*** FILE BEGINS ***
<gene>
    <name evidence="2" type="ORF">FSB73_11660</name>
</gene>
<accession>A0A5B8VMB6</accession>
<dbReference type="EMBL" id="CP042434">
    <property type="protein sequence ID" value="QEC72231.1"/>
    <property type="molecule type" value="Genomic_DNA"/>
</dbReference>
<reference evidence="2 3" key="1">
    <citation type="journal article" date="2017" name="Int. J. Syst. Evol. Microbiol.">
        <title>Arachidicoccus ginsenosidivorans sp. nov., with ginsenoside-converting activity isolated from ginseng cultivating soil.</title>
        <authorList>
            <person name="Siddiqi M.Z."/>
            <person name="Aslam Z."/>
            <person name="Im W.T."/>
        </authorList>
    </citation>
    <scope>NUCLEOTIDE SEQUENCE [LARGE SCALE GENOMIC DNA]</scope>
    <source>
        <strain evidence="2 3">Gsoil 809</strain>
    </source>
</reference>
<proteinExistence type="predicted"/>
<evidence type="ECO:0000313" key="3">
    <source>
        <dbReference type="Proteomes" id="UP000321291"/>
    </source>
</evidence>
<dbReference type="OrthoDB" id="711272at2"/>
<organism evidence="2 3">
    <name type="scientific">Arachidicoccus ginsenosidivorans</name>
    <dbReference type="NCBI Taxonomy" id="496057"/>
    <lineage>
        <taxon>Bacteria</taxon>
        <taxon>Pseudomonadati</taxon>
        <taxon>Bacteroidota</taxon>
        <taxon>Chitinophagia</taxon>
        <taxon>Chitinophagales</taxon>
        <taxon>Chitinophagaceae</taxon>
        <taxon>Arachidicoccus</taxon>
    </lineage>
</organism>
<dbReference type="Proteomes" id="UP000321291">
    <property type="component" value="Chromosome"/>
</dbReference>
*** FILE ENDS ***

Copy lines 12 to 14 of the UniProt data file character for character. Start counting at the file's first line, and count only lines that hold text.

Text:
        <authorList>
            <person name="Siddiqi M.Z."/>
            <person name="Aslam Z."/>